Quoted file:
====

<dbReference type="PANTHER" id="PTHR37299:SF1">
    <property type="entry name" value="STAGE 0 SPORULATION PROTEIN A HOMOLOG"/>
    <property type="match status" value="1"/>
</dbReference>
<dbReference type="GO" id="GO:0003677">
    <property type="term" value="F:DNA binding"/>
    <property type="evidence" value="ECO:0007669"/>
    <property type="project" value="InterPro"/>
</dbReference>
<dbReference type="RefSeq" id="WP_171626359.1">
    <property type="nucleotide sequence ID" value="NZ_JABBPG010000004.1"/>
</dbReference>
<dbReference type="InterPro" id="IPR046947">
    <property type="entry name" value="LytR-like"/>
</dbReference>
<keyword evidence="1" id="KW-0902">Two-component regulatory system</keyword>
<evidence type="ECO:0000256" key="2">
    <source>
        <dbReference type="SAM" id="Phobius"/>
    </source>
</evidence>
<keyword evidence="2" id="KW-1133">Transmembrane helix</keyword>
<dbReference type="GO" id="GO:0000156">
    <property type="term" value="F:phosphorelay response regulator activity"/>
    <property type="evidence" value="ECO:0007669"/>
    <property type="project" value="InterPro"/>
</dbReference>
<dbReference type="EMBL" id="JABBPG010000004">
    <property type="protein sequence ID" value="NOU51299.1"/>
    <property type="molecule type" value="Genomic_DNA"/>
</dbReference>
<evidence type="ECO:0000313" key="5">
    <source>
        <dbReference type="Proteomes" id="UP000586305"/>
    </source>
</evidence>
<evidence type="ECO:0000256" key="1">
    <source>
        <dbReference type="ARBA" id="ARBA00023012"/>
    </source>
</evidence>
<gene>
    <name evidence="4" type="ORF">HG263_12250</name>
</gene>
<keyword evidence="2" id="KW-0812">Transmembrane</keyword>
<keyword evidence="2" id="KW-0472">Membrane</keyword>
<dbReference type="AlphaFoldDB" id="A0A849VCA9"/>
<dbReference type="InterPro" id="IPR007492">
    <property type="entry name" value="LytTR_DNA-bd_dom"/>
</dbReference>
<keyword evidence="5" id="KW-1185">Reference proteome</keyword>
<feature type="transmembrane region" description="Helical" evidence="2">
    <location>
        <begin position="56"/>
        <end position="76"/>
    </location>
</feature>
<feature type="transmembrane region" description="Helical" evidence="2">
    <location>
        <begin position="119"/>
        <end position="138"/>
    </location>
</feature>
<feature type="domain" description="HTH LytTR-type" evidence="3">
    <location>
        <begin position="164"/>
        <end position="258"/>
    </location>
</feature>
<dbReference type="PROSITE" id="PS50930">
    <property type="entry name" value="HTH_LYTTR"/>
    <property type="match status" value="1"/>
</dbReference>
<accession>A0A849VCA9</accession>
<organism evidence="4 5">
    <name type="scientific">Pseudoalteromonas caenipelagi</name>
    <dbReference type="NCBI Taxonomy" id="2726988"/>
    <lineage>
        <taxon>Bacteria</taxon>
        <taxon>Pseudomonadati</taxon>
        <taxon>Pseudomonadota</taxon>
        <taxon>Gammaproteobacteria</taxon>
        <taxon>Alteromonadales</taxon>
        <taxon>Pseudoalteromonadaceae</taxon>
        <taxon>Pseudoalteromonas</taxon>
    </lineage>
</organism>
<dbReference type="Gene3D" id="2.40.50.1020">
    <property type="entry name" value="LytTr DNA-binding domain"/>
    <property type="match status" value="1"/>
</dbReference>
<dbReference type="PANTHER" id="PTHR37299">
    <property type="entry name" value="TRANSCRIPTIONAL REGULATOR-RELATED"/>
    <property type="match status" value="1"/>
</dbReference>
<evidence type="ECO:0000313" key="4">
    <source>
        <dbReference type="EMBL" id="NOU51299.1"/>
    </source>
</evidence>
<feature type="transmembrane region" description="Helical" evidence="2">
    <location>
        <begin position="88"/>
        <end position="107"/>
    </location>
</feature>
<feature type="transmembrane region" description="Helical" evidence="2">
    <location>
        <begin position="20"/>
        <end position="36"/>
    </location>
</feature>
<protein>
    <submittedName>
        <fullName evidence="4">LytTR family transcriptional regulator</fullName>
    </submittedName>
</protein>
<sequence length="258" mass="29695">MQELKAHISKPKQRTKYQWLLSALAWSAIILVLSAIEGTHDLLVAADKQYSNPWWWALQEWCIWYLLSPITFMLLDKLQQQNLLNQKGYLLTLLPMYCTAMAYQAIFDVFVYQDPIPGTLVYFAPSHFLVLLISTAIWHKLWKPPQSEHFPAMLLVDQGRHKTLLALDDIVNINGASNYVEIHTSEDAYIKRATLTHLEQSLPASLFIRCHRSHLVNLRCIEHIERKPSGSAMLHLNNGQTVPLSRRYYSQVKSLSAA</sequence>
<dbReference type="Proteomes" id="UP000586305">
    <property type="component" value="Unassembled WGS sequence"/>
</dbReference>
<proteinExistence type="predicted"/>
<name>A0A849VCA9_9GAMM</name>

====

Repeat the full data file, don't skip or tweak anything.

<dbReference type="PANTHER" id="PTHR37299:SF1">
    <property type="entry name" value="STAGE 0 SPORULATION PROTEIN A HOMOLOG"/>
    <property type="match status" value="1"/>
</dbReference>
<dbReference type="GO" id="GO:0003677">
    <property type="term" value="F:DNA binding"/>
    <property type="evidence" value="ECO:0007669"/>
    <property type="project" value="InterPro"/>
</dbReference>
<dbReference type="RefSeq" id="WP_171626359.1">
    <property type="nucleotide sequence ID" value="NZ_JABBPG010000004.1"/>
</dbReference>
<dbReference type="InterPro" id="IPR046947">
    <property type="entry name" value="LytR-like"/>
</dbReference>
<keyword evidence="1" id="KW-0902">Two-component regulatory system</keyword>
<evidence type="ECO:0000256" key="2">
    <source>
        <dbReference type="SAM" id="Phobius"/>
    </source>
</evidence>
<keyword evidence="2" id="KW-1133">Transmembrane helix</keyword>
<dbReference type="GO" id="GO:0000156">
    <property type="term" value="F:phosphorelay response regulator activity"/>
    <property type="evidence" value="ECO:0007669"/>
    <property type="project" value="InterPro"/>
</dbReference>
<dbReference type="EMBL" id="JABBPG010000004">
    <property type="protein sequence ID" value="NOU51299.1"/>
    <property type="molecule type" value="Genomic_DNA"/>
</dbReference>
<evidence type="ECO:0000313" key="5">
    <source>
        <dbReference type="Proteomes" id="UP000586305"/>
    </source>
</evidence>
<evidence type="ECO:0000256" key="1">
    <source>
        <dbReference type="ARBA" id="ARBA00023012"/>
    </source>
</evidence>
<gene>
    <name evidence="4" type="ORF">HG263_12250</name>
</gene>
<keyword evidence="2" id="KW-0812">Transmembrane</keyword>
<keyword evidence="2" id="KW-0472">Membrane</keyword>
<dbReference type="AlphaFoldDB" id="A0A849VCA9"/>
<dbReference type="InterPro" id="IPR007492">
    <property type="entry name" value="LytTR_DNA-bd_dom"/>
</dbReference>
<keyword evidence="5" id="KW-1185">Reference proteome</keyword>
<feature type="transmembrane region" description="Helical" evidence="2">
    <location>
        <begin position="56"/>
        <end position="76"/>
    </location>
</feature>
<feature type="transmembrane region" description="Helical" evidence="2">
    <location>
        <begin position="119"/>
        <end position="138"/>
    </location>
</feature>
<feature type="domain" description="HTH LytTR-type" evidence="3">
    <location>
        <begin position="164"/>
        <end position="258"/>
    </location>
</feature>
<dbReference type="PROSITE" id="PS50930">
    <property type="entry name" value="HTH_LYTTR"/>
    <property type="match status" value="1"/>
</dbReference>
<accession>A0A849VCA9</accession>
<organism evidence="4 5">
    <name type="scientific">Pseudoalteromonas caenipelagi</name>
    <dbReference type="NCBI Taxonomy" id="2726988"/>
    <lineage>
        <taxon>Bacteria</taxon>
        <taxon>Pseudomonadati</taxon>
        <taxon>Pseudomonadota</taxon>
        <taxon>Gammaproteobacteria</taxon>
        <taxon>Alteromonadales</taxon>
        <taxon>Pseudoalteromonadaceae</taxon>
        <taxon>Pseudoalteromonas</taxon>
    </lineage>
</organism>
<dbReference type="Gene3D" id="2.40.50.1020">
    <property type="entry name" value="LytTr DNA-binding domain"/>
    <property type="match status" value="1"/>
</dbReference>
<dbReference type="PANTHER" id="PTHR37299">
    <property type="entry name" value="TRANSCRIPTIONAL REGULATOR-RELATED"/>
    <property type="match status" value="1"/>
</dbReference>
<evidence type="ECO:0000313" key="4">
    <source>
        <dbReference type="EMBL" id="NOU51299.1"/>
    </source>
</evidence>
<feature type="transmembrane region" description="Helical" evidence="2">
    <location>
        <begin position="88"/>
        <end position="107"/>
    </location>
</feature>
<feature type="transmembrane region" description="Helical" evidence="2">
    <location>
        <begin position="20"/>
        <end position="36"/>
    </location>
</feature>
<protein>
    <submittedName>
        <fullName evidence="4">LytTR family transcriptional regulator</fullName>
    </submittedName>
</protein>
<sequence length="258" mass="29695">MQELKAHISKPKQRTKYQWLLSALAWSAIILVLSAIEGTHDLLVAADKQYSNPWWWALQEWCIWYLLSPITFMLLDKLQQQNLLNQKGYLLTLLPMYCTAMAYQAIFDVFVYQDPIPGTLVYFAPSHFLVLLISTAIWHKLWKPPQSEHFPAMLLVDQGRHKTLLALDDIVNINGASNYVEIHTSEDAYIKRATLTHLEQSLPASLFIRCHRSHLVNLRCIEHIERKPSGSAMLHLNNGQTVPLSRRYYSQVKSLSAA</sequence>
<dbReference type="Proteomes" id="UP000586305">
    <property type="component" value="Unassembled WGS sequence"/>
</dbReference>
<proteinExistence type="predicted"/>
<name>A0A849VCA9_9GAMM</name>